Tips for Safe Shopping | As Things Reopen, Extra Care is Needed

The current rules for grocery shopping aim to limit transmission of COVID-19, that means that we must get used to a few things beyond being quarantined.

The current rules for grocery shopping aim to limit transmission of COVID-19 but will not change soon, and that means that we must get used to a few things beyond being quarantined. Workers at any point in the food supply chain or fellow shoppers touching items while deciding what to buy could contaminate the surfaces of grocery store products with coronavirus. Because the virus survives on cardboard for 24 hours and on metal and plastic for 3 days, you may encounter the virus in the grocery store and bring it home with your purchases. Here are some tips for safe grocery shopping during the lockdown.

Before you go shopping

Ideally, everyone should plan their shopping trips. Try to go to the grocery store only when you have to and prepare a shopping list for products that you will need for at least one week to reduce the number of trips you need to make.

If you are elderly or have an illness that puts you at high risk of becoming sick with COVID-19, ask someone to shop for you or order food from the grocery store. There are delivery services available at Billa and Interspar, and they will leave your groceries at your door. If you shop for yourself, try to go before 9 am or at off-peak hours when there are fewer customers.

At the grocery store

Aim to be fast and efficient to reduce your time in the store. If you don’t need help, shop alone because fewer people in the store makes it easier to maintain social distancing.

At the entrance of the grocery store, signs indicate that you must wear a mask and which disinfected carts to use. For extra protection, you might want to wipe the cart handle with disinfectant or wear gloves. Remember, if you choose to wear gloves, this is to remind you not to touch your face with your hands while shopping.

To avoid contaminating grocery products and reduce the risk of touching products with COVID-19 on them, only touch what you are going to buy, especially in the produce section.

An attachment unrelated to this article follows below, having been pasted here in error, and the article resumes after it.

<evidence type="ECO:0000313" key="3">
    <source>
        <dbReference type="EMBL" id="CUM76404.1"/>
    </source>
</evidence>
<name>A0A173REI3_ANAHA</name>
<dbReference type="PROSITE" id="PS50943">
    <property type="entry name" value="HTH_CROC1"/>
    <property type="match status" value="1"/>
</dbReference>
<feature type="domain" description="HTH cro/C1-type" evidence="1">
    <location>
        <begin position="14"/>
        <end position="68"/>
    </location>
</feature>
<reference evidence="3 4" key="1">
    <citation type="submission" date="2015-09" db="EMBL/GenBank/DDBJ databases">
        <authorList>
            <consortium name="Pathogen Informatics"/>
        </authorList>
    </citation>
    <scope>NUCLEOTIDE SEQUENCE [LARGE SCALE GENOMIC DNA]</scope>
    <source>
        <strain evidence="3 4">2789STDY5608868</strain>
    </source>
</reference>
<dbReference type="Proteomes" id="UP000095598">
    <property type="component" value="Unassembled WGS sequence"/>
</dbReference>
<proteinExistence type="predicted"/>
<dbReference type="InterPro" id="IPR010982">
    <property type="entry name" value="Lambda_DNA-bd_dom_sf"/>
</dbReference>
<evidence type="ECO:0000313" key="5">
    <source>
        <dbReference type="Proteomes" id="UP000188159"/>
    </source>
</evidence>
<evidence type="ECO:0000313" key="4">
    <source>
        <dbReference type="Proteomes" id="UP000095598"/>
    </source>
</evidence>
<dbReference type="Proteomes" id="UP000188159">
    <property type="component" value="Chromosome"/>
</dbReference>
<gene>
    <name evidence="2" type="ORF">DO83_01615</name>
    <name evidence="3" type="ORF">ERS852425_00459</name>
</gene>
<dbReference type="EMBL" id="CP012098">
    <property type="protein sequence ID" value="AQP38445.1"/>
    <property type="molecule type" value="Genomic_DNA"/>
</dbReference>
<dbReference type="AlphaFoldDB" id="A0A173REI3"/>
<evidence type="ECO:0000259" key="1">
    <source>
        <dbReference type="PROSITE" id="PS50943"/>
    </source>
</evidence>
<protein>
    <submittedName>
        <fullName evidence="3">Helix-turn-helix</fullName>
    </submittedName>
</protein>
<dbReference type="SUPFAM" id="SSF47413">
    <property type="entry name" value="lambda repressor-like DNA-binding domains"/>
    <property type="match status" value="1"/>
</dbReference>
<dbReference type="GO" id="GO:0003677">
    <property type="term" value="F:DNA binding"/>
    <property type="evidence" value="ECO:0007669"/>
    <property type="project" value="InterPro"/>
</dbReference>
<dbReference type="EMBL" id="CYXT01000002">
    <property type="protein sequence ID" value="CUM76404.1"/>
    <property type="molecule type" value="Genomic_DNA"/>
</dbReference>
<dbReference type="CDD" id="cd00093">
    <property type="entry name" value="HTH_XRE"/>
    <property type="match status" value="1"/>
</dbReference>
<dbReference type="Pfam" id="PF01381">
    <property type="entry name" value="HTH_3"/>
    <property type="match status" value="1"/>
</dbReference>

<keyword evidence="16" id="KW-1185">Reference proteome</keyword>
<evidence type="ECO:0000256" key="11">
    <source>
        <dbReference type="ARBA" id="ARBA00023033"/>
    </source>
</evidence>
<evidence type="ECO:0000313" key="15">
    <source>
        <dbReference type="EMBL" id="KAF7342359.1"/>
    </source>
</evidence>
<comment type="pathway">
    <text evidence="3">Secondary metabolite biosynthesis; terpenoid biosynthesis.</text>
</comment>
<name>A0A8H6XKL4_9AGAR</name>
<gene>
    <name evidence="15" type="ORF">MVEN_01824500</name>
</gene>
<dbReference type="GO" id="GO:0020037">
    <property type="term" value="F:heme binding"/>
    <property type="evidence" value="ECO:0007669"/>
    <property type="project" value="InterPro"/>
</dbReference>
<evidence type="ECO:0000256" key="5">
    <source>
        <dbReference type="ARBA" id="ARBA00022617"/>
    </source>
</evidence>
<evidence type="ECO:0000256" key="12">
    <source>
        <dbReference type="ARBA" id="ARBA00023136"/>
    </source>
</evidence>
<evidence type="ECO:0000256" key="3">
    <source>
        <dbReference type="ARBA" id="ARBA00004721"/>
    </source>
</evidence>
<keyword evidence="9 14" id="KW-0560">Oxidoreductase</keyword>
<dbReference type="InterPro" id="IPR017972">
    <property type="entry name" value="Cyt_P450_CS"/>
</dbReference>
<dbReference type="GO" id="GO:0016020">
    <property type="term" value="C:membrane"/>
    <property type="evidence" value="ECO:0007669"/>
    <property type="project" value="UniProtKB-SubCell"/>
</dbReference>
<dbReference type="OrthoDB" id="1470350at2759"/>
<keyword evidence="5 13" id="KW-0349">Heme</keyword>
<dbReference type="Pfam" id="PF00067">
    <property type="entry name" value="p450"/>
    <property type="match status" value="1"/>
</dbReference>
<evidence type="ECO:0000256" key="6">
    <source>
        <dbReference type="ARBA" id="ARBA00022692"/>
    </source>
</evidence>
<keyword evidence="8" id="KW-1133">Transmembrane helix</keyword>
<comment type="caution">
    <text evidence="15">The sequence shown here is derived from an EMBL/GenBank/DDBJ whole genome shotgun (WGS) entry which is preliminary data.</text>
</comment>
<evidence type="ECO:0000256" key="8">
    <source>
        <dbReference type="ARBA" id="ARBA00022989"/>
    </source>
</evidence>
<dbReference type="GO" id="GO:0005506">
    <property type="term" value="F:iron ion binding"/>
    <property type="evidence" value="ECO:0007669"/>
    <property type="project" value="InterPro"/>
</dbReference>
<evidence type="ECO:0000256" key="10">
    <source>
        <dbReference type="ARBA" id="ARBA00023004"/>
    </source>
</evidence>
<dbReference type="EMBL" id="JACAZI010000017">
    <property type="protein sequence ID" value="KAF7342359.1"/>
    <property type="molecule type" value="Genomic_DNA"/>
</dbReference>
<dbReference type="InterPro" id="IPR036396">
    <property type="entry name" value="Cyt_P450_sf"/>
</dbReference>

At the Cashier, you might want to remove your gloves because they will contaminate personal items like your wallet, credit cards and phone. Preferably, use a contactless credit card payment to avoid handling money and back change. And remember to sanitize your hands after you leave the shop and before you take your mask off.

When you get home

Unpacking the groceries is the tricky part. When you get home, put your purchases in a designated area reserved for potentially virus-contaminated products. COVID-19 is sensitive to soap and water and disinfectant, which means that it is easy to wash or disinfect surfaces of airtight packages.

For all products, you can carefully open the package and empty the contents into clean containers for storage and throw away the packaging materials.

Rinse fresh fruits and vegetables with cold running water as usual and never use disinfectant of any kind on your fresh produce. It’s best to disinfect frozen items before placing them into the freezer because low temperatures may prolong virus survival. If you don’t immediately need nonperishables like products in tins and jars, leave them in a designated area for at least three days before storing them with other food.

After disinfecting your purchases and putting them away, clean the reserved designated areas. Be sure to wash or sanitize potentially contaminated shopping bags, phone, wallet, money or credit cards or leave them in a reserved area for a few days. 

(Foto: Photo by Anna Shvets from Pexels)

Dr. Michelle Epstein
Michelle Epstein is a medical doctor graduated from the University of Alberta in Canada, who has specialised in Internal Medicine at the University of British Columbia and Allergy and Clinical Immunology at Yale University. Since 2004, she has been a Lab Leader at the Medical University of Vienna’s Division of Immunology.

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